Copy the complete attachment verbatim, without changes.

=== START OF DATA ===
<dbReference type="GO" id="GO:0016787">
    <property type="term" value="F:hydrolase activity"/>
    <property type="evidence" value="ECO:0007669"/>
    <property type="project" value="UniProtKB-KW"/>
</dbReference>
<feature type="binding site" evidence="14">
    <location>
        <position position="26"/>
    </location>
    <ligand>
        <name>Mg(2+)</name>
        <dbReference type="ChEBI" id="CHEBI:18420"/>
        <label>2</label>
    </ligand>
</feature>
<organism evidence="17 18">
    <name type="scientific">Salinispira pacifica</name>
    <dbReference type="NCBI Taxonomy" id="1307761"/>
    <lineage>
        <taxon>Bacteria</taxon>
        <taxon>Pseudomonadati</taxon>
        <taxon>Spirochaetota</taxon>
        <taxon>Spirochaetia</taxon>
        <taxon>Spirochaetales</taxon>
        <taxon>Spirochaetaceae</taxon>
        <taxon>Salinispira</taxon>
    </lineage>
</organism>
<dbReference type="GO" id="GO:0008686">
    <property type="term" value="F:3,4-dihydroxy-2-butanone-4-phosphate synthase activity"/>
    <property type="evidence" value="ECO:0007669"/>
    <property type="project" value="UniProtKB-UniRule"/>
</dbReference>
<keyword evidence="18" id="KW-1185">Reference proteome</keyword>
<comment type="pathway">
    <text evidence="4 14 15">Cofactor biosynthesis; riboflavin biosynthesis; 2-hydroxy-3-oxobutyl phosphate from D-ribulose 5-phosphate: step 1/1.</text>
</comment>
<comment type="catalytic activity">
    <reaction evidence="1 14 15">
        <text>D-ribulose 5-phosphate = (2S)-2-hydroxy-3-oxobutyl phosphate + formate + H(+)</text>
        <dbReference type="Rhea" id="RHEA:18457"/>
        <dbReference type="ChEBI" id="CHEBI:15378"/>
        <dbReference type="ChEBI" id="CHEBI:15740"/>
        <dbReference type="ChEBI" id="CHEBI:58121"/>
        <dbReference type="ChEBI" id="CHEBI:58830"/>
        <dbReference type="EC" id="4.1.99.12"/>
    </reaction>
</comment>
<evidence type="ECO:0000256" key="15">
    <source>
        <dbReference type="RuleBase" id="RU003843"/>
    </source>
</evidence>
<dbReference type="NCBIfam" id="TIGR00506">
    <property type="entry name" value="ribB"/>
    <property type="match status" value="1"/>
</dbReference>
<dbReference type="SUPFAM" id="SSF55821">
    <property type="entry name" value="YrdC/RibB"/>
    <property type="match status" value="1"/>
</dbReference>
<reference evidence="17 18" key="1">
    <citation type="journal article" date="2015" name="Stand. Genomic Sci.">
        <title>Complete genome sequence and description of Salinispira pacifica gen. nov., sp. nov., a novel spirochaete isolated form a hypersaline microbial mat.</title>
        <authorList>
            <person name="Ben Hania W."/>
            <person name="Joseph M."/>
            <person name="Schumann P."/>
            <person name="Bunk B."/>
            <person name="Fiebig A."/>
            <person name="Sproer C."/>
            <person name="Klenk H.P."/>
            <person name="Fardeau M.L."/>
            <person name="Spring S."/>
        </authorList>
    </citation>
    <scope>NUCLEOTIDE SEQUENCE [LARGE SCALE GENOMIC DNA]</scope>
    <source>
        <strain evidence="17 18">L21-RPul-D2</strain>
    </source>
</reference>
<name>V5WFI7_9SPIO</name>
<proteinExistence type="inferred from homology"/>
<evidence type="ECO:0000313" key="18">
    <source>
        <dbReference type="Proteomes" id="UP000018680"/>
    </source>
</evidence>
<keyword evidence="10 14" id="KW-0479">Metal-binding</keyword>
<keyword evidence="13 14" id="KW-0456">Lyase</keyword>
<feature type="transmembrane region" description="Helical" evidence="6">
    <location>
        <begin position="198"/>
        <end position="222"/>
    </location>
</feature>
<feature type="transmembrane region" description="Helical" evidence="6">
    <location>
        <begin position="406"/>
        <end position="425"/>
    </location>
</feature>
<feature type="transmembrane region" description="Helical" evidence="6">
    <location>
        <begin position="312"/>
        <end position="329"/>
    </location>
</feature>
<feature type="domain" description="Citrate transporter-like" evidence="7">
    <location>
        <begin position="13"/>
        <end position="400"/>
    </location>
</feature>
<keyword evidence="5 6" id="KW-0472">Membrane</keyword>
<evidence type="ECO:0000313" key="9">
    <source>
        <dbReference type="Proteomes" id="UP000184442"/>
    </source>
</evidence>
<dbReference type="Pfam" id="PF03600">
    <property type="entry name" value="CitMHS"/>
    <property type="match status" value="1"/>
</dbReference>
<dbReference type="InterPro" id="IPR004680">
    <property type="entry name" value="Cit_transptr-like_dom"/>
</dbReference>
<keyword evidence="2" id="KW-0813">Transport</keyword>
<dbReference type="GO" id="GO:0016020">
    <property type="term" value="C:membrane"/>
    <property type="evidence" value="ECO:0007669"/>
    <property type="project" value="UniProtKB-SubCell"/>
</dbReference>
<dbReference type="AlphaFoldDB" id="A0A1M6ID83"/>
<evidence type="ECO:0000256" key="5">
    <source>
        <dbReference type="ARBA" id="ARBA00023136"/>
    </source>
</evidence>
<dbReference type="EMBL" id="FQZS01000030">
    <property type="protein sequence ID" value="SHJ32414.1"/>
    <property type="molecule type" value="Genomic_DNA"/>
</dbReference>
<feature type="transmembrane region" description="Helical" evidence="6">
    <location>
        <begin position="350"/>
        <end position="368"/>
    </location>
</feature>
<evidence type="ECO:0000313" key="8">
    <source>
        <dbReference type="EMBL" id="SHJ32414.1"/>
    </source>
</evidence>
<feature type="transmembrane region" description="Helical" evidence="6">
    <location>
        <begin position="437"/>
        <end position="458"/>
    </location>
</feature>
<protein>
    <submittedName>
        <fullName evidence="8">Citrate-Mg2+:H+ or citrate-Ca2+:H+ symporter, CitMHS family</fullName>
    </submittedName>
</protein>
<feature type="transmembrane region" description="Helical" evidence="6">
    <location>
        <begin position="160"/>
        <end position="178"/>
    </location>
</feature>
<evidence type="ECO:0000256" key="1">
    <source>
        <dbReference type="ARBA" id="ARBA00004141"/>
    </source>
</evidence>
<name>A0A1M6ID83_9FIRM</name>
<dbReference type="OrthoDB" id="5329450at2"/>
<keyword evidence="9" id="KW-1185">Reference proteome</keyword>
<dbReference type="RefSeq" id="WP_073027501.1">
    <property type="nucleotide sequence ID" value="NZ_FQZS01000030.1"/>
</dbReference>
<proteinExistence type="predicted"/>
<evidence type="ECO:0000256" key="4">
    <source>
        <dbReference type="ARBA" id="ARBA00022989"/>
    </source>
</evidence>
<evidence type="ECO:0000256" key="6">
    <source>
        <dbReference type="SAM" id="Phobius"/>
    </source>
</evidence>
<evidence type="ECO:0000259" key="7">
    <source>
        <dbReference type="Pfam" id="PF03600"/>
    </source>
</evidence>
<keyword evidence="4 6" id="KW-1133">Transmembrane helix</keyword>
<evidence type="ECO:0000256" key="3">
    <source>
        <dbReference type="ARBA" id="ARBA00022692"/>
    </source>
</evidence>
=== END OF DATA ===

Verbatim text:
<dbReference type="GO" id="GO:0016787">
    <property type="term" value="F:hydrolase activity"/>
    <property type="evidence" value="ECO:0007669"/>
    <property type="project" value="UniProtKB-KW"/>
</dbReference>
<feature type="binding site" evidence="14">
    <location>
        <position position="26"/>
    </location>
    <ligand>
        <name>Mg(2+)</name>
        <dbReference type="ChEBI" id="CHEBI:18420"/>
        <label>2</label>
    </ligand>
</feature>
<organism evidence="17 18">
    <name type="scientific">Salinispira pacifica</name>
    <dbReference type="NCBI Taxonomy" id="1307761"/>
    <lineage>
        <taxon>Bacteria</taxon>
        <taxon>Pseudomonadati</taxon>
        <taxon>Spirochaetota</taxon>
        <taxon>Spirochaetia</taxon>
        <taxon>Spirochaetales</taxon>
        <taxon>Spirochaetaceae</taxon>
        <taxon>Salinispira</taxon>
    </lineage>
</organism>
<dbReference type="GO" id="GO:0008686">
    <property type="term" value="F:3,4-dihydroxy-2-butanone-4-phosphate synthase activity"/>
    <property type="evidence" value="ECO:0007669"/>
    <property type="project" value="UniProtKB-UniRule"/>
</dbReference>
<keyword evidence="18" id="KW-1185">Reference proteome</keyword>
<comment type="pathway">
    <text evidence="4 14 15">Cofactor biosynthesis; riboflavin biosynthesis; 2-hydroxy-3-oxobutyl phosphate from D-ribulose 5-phosphate: step 1/1.</text>
</comment>
<comment type="catalytic activity">
    <reaction evidence="1 14 15">
        <text>D-ribulose 5-phosphate = (2S)-2-hydroxy-3-oxobutyl phosphate + formate + H(+)</text>
        <dbReference type="Rhea" id="RHEA:18457"/>
        <dbReference type="ChEBI" id="CHEBI:15378"/>
        <dbReference type="ChEBI" id="CHEBI:15740"/>
        <dbReference type="ChEBI" id="CHEBI:58121"/>
        <dbReference type="ChEBI" id="CHEBI:58830"/>
        <dbReference type="EC" id="4.1.99.12"/>
    </reaction>
</comment>
<evidence type="ECO:0000256" key="15">
    <source>
        <dbReference type="RuleBase" id="RU003843"/>
    </source>
</evidence>
<dbReference type="NCBIfam" id="TIGR00506">
    <property type="entry name" value="ribB"/>
    <property type="match status" value="1"/>
</dbReference>
<dbReference type="SUPFAM" id="SSF55821">
    <property type="entry name" value="YrdC/RibB"/>
    <property type="match status" value="1"/>
</dbReference>
<reference evidence="17 18" key="1">
    <citation type="journal article" date="2015" name="Stand. Genomic Sci.">
        <title>Complete genome sequence and description of Salinispira pacifica gen. nov., sp. nov., a novel spirochaete isolated form a hypersaline microbial mat.</title>
        <authorList>
            <person name="Ben Hania W."/>
            <person name="Joseph M."/>
            <person name="Schumann P."/>
            <person name="Bunk B."/>
            <person name="Fiebig A."/>
            <person name="Sproer C."/>
            <person name="Klenk H.P."/>
            <person name="Fardeau M.L."/>
            <person name="Spring S."/>
        </authorList>
    </citation>
    <scope>NUCLEOTIDE SEQUENCE [LARGE SCALE GENOMIC DNA]</scope>
    <source>
        <strain evidence="17 18">L21-RPul-D2</strain>
    </source>
</reference>
<name>V5WFI7_9SPIO</name>
<proteinExistence type="inferred from homology"/>
<evidence type="ECO:0000313" key="18">
    <source>
        <dbReference type="Proteomes" id="UP000018680"/>
    </source>
</evidence>
<keyword evidence="10 14" id="KW-0479">Metal-binding</keyword>
<keyword evidence="13 14" id="KW-0456">Lyase</keyword>
<feature type="transmembrane region" description="Helical" evidence="6">
    <location>
        <begin position="198"/>
        <end position="222"/>
    </location>
</feature>
<feature type="transmembrane region" description="Helical" evidence="6">
    <location>
        <begin position="406"/>
        <end position="425"/>
    </location>
</feature>
<feature type="transmembrane region" description="Helical" evidence="6">
    <location>
        <begin position="312"/>
        <end position="329"/>
    </location>
</feature>
<feature type="domain" description="Citrate transporter-like" evidence="7">
    <location>
        <begin position="13"/>
        <end position="400"/>
    </location>
</feature>
<keyword evidence="5 6" id="KW-0472">Membrane</keyword>
<evidence type="ECO:0000313" key="9">
    <source>
        <dbReference type="Proteomes" id="UP000184442"/>
    </source>
</evidence>
<dbReference type="Pfam" id="PF03600">
    <property type="entry name" value="CitMHS"/>
    <property type="match status" value="1"/>
</dbReference>
<dbReference type="InterPro" id="IPR004680">
    <property type="entry name" value="Cit_transptr-like_dom"/>
</dbReference>
<keyword evidence="2" id="KW-0813">Transport</keyword>
<dbReference type="GO" id="GO:0016020">
    <property type="term" value="C:membrane"/>
    <property type="evidence" value="ECO:0007669"/>
    <property type="project" value="UniProtKB-SubCell"/>
</dbReference>
<dbReference type="AlphaFoldDB" id="A0A1M6ID83"/>
<evidence type="ECO:0000256" key="5">
    <source>
        <dbReference type="ARBA" id="ARBA00023136"/>
    </source>
</evidence>
<dbReference type="EMBL" id="FQZS01000030">
    <property type="protein sequence ID" value="SHJ32414.1"/>
    <property type="molecule type" value="Genomic_DNA"/>
</dbReference>
<feature type="transmembrane region" description="Helical" evidence="6">
    <location>
        <begin position="350"/>
        <end position="368"/>
    </location>
</feature>
<evidence type="ECO:0000313" key="8">
    <source>
        <dbReference type="EMBL" id="SHJ32414.1"/>
    </source>
</evidence>
<feature type="transmembrane region" description="Helical" evidence="6">
    <location>
        <begin position="437"/>
        <end position="458"/>
    </location>
</feature>
<protein>
    <submittedName>
        <fullName evidence="8">Citrate-Mg2+:H+ or citrate-Ca2+:H+ symporter, CitMHS family</fullName>
    </submittedName>
</protein>
<feature type="transmembrane region" description="Helical" evidence="6">
    <location>
        <begin position="160"/>
        <end position="178"/>
    </location>
</feature>
<evidence type="ECO:0000256" key="1">
    <source>
        <dbReference type="ARBA" id="ARBA00004141"/>
    </source>
</evidence>
<name>A0A1M6ID83_9FIRM</name>
<dbReference type="OrthoDB" id="5329450at2"/>
<keyword evidence="9" id="KW-1185">Reference proteome</keyword>
<dbReference type="RefSeq" id="WP_073027501.1">
    <property type="nucleotide sequence ID" value="NZ_FQZS01000030.1"/>
</dbReference>
<proteinExistence type="predicted"/>
<evidence type="ECO:0000256" key="4">
    <source>
        <dbReference type="ARBA" id="ARBA00022989"/>
    </source>
</evidence>
<evidence type="ECO:0000256" key="6">
    <source>
        <dbReference type="SAM" id="Phobius"/>
    </source>
</evidence>
<evidence type="ECO:0000259" key="7">
    <source>
        <dbReference type="Pfam" id="PF03600"/>
    </source>
</evidence>
<keyword evidence="4 6" id="KW-1133">Transmembrane helix</keyword>
<evidence type="ECO:0000256" key="3">
    <source>
        <dbReference type="ARBA" id="ARBA00022692"/>
    </source>
</evidence>